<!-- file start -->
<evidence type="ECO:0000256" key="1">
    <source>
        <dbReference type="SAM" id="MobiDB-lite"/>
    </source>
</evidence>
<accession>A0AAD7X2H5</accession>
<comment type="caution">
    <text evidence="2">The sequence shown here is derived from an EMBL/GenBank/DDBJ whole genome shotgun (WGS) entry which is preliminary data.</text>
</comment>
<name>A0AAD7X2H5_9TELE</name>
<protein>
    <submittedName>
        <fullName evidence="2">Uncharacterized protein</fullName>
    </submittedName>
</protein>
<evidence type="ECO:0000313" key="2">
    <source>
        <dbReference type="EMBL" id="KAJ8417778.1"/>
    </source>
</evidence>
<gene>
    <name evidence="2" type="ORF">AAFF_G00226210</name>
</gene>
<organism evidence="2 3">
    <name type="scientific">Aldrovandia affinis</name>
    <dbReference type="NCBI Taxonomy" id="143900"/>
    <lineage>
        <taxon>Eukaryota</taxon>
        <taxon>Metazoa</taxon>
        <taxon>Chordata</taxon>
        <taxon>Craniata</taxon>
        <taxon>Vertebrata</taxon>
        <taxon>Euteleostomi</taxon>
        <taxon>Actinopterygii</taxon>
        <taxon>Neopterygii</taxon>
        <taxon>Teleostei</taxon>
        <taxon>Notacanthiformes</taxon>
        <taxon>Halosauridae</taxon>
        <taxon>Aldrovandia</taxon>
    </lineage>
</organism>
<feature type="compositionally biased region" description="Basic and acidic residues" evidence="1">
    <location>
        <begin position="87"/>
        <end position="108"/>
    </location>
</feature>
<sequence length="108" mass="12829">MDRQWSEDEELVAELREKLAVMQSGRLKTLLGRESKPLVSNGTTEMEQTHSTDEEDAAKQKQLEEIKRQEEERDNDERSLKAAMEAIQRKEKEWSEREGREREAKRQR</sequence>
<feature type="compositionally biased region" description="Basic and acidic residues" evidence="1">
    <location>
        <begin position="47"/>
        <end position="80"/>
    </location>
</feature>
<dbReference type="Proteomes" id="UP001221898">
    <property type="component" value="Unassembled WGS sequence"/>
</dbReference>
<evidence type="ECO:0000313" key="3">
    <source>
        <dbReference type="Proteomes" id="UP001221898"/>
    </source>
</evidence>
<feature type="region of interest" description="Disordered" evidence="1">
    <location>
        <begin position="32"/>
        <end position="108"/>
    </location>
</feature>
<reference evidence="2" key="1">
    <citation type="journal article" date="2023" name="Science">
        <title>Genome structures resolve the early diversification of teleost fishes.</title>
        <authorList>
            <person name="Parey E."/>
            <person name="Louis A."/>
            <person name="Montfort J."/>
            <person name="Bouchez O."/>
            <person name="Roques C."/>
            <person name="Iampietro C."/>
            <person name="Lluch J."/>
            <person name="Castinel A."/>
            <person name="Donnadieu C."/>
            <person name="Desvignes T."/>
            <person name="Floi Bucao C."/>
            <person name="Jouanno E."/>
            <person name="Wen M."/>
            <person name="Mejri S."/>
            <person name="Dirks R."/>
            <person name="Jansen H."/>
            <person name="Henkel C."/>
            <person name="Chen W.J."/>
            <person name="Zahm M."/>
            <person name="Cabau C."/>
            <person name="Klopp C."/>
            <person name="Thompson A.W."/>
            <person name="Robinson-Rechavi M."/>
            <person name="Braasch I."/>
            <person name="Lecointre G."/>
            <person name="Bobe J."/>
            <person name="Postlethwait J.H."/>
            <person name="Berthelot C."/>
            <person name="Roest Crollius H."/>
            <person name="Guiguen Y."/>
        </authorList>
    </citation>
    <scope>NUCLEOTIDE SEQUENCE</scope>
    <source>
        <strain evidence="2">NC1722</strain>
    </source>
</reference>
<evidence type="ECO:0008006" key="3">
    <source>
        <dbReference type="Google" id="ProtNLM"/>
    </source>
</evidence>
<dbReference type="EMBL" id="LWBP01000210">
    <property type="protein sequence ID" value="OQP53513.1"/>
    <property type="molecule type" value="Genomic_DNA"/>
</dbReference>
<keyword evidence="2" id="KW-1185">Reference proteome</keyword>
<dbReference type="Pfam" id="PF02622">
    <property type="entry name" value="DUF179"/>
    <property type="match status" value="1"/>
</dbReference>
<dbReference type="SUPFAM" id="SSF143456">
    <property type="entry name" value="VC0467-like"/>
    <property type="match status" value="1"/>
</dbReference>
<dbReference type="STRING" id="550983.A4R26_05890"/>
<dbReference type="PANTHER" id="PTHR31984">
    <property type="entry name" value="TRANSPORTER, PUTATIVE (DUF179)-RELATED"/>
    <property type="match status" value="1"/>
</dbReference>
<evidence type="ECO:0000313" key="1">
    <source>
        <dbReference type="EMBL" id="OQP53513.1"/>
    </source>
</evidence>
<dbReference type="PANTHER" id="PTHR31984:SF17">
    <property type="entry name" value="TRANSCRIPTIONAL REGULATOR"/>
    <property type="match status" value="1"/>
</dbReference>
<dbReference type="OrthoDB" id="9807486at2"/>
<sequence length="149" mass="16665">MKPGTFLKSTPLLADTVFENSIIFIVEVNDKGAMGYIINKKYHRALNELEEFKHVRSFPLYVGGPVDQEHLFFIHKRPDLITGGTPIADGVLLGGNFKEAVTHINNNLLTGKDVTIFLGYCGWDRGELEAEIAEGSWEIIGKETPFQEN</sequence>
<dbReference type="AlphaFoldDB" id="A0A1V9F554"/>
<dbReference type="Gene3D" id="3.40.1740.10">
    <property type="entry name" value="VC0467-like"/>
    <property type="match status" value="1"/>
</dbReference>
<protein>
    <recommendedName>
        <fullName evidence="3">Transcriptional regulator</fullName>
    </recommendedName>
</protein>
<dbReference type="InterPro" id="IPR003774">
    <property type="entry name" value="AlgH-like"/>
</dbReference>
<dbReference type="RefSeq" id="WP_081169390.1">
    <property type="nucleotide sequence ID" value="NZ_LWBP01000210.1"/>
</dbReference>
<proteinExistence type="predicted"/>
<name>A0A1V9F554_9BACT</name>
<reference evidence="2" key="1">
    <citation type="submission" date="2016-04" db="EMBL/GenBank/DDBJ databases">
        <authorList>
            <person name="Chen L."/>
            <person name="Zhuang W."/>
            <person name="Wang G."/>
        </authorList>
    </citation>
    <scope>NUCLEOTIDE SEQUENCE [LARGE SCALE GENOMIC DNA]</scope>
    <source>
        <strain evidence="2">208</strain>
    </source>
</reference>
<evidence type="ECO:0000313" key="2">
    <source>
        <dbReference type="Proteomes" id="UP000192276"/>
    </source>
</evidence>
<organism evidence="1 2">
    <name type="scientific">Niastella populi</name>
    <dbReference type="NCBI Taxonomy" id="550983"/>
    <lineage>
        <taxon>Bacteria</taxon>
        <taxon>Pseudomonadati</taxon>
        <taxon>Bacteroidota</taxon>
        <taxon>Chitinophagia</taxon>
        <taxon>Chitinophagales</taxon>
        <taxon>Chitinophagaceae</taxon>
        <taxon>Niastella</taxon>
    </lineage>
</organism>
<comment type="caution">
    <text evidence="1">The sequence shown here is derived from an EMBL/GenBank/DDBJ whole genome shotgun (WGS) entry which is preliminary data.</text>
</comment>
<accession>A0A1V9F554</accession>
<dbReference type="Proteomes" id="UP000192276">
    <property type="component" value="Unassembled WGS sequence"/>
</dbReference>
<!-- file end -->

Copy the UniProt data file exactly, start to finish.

<evidence type="ECO:0000256" key="1">
    <source>
        <dbReference type="SAM" id="MobiDB-lite"/>
    </source>
</evidence>
<accession>A0AAD7X2H5</accession>
<comment type="caution">
    <text evidence="2">The sequence shown here is derived from an EMBL/GenBank/DDBJ whole genome shotgun (WGS) entry which is preliminary data.</text>
</comment>
<name>A0AAD7X2H5_9TELE</name>
<protein>
    <submittedName>
        <fullName evidence="2">Uncharacterized protein</fullName>
    </submittedName>
</protein>
<evidence type="ECO:0000313" key="2">
    <source>
        <dbReference type="EMBL" id="KAJ8417778.1"/>
    </source>
</evidence>
<gene>
    <name evidence="2" type="ORF">AAFF_G00226210</name>
</gene>
<organism evidence="2 3">
    <name type="scientific">Aldrovandia affinis</name>
    <dbReference type="NCBI Taxonomy" id="143900"/>
    <lineage>
        <taxon>Eukaryota</taxon>
        <taxon>Metazoa</taxon>
        <taxon>Chordata</taxon>
        <taxon>Craniata</taxon>
        <taxon>Vertebrata</taxon>
        <taxon>Euteleostomi</taxon>
        <taxon>Actinopterygii</taxon>
        <taxon>Neopterygii</taxon>
        <taxon>Teleostei</taxon>
        <taxon>Notacanthiformes</taxon>
        <taxon>Halosauridae</taxon>
        <taxon>Aldrovandia</taxon>
    </lineage>
</organism>
<feature type="compositionally biased region" description="Basic and acidic residues" evidence="1">
    <location>
        <begin position="87"/>
        <end position="108"/>
    </location>
</feature>
<sequence length="108" mass="12829">MDRQWSEDEELVAELREKLAVMQSGRLKTLLGRESKPLVSNGTTEMEQTHSTDEEDAAKQKQLEEIKRQEEERDNDERSLKAAMEAIQRKEKEWSEREGREREAKRQR</sequence>
<feature type="compositionally biased region" description="Basic and acidic residues" evidence="1">
    <location>
        <begin position="47"/>
        <end position="80"/>
    </location>
</feature>
<dbReference type="Proteomes" id="UP001221898">
    <property type="component" value="Unassembled WGS sequence"/>
</dbReference>
<evidence type="ECO:0000313" key="3">
    <source>
        <dbReference type="Proteomes" id="UP001221898"/>
    </source>
</evidence>
<feature type="region of interest" description="Disordered" evidence="1">
    <location>
        <begin position="32"/>
        <end position="108"/>
    </location>
</feature>
<reference evidence="2" key="1">
    <citation type="journal article" date="2023" name="Science">
        <title>Genome structures resolve the early diversification of teleost fishes.</title>
        <authorList>
            <person name="Parey E."/>
            <person name="Louis A."/>
            <person name="Montfort J."/>
            <person name="Bouchez O."/>
            <person name="Roques C."/>
            <person name="Iampietro C."/>
            <person name="Lluch J."/>
            <person name="Castinel A."/>
            <person name="Donnadieu C."/>
            <person name="Desvignes T."/>
            <person name="Floi Bucao C."/>
            <person name="Jouanno E."/>
            <person name="Wen M."/>
            <person name="Mejri S."/>
            <person name="Dirks R."/>
            <person name="Jansen H."/>
            <person name="Henkel C."/>
            <person name="Chen W.J."/>
            <person name="Zahm M."/>
            <person name="Cabau C."/>
            <person name="Klopp C."/>
            <person name="Thompson A.W."/>
            <person name="Robinson-Rechavi M."/>
            <person name="Braasch I."/>
            <person name="Lecointre G."/>
            <person name="Bobe J."/>
            <person name="Postlethwait J.H."/>
            <person name="Berthelot C."/>
            <person name="Roest Crollius H."/>
            <person name="Guiguen Y."/>
        </authorList>
    </citation>
    <scope>NUCLEOTIDE SEQUENCE</scope>
    <source>
        <strain evidence="2">NC1722</strain>
    </source>
</reference>
<evidence type="ECO:0008006" key="3">
    <source>
        <dbReference type="Google" id="ProtNLM"/>
    </source>
</evidence>
<dbReference type="EMBL" id="LWBP01000210">
    <property type="protein sequence ID" value="OQP53513.1"/>
    <property type="molecule type" value="Genomic_DNA"/>
</dbReference>
<keyword evidence="2" id="KW-1185">Reference proteome</keyword>
<dbReference type="Pfam" id="PF02622">
    <property type="entry name" value="DUF179"/>
    <property type="match status" value="1"/>
</dbReference>
<dbReference type="SUPFAM" id="SSF143456">
    <property type="entry name" value="VC0467-like"/>
    <property type="match status" value="1"/>
</dbReference>
<dbReference type="STRING" id="550983.A4R26_05890"/>
<dbReference type="PANTHER" id="PTHR31984">
    <property type="entry name" value="TRANSPORTER, PUTATIVE (DUF179)-RELATED"/>
    <property type="match status" value="1"/>
</dbReference>
<evidence type="ECO:0000313" key="1">
    <source>
        <dbReference type="EMBL" id="OQP53513.1"/>
    </source>
</evidence>
<dbReference type="PANTHER" id="PTHR31984:SF17">
    <property type="entry name" value="TRANSCRIPTIONAL REGULATOR"/>
    <property type="match status" value="1"/>
</dbReference>
<dbReference type="OrthoDB" id="9807486at2"/>
<sequence length="149" mass="16665">MKPGTFLKSTPLLADTVFENSIIFIVEVNDKGAMGYIINKKYHRALNELEEFKHVRSFPLYVGGPVDQEHLFFIHKRPDLITGGTPIADGVLLGGNFKEAVTHINNNLLTGKDVTIFLGYCGWDRGELEAEIAEGSWEIIGKETPFQEN</sequence>
<dbReference type="AlphaFoldDB" id="A0A1V9F554"/>
<dbReference type="Gene3D" id="3.40.1740.10">
    <property type="entry name" value="VC0467-like"/>
    <property type="match status" value="1"/>
</dbReference>
<protein>
    <recommendedName>
        <fullName evidence="3">Transcriptional regulator</fullName>
    </recommendedName>
</protein>
<dbReference type="InterPro" id="IPR003774">
    <property type="entry name" value="AlgH-like"/>
</dbReference>
<dbReference type="RefSeq" id="WP_081169390.1">
    <property type="nucleotide sequence ID" value="NZ_LWBP01000210.1"/>
</dbReference>
<proteinExistence type="predicted"/>
<name>A0A1V9F554_9BACT</name>
<reference evidence="2" key="1">
    <citation type="submission" date="2016-04" db="EMBL/GenBank/DDBJ databases">
        <authorList>
            <person name="Chen L."/>
            <person name="Zhuang W."/>
            <person name="Wang G."/>
        </authorList>
    </citation>
    <scope>NUCLEOTIDE SEQUENCE [LARGE SCALE GENOMIC DNA]</scope>
    <source>
        <strain evidence="2">208</strain>
    </source>
</reference>
<evidence type="ECO:0000313" key="2">
    <source>
        <dbReference type="Proteomes" id="UP000192276"/>
    </source>
</evidence>
<organism evidence="1 2">
    <name type="scientific">Niastella populi</name>
    <dbReference type="NCBI Taxonomy" id="550983"/>
    <lineage>
        <taxon>Bacteria</taxon>
        <taxon>Pseudomonadati</taxon>
        <taxon>Bacteroidota</taxon>
        <taxon>Chitinophagia</taxon>
        <taxon>Chitinophagales</taxon>
        <taxon>Chitinophagaceae</taxon>
        <taxon>Niastella</taxon>
    </lineage>
</organism>
<comment type="caution">
    <text evidence="1">The sequence shown here is derived from an EMBL/GenBank/DDBJ whole genome shotgun (WGS) entry which is preliminary data.</text>
</comment>
<accession>A0A1V9F554</accession>
<dbReference type="Proteomes" id="UP000192276">
    <property type="component" value="Unassembled WGS sequence"/>
</dbReference>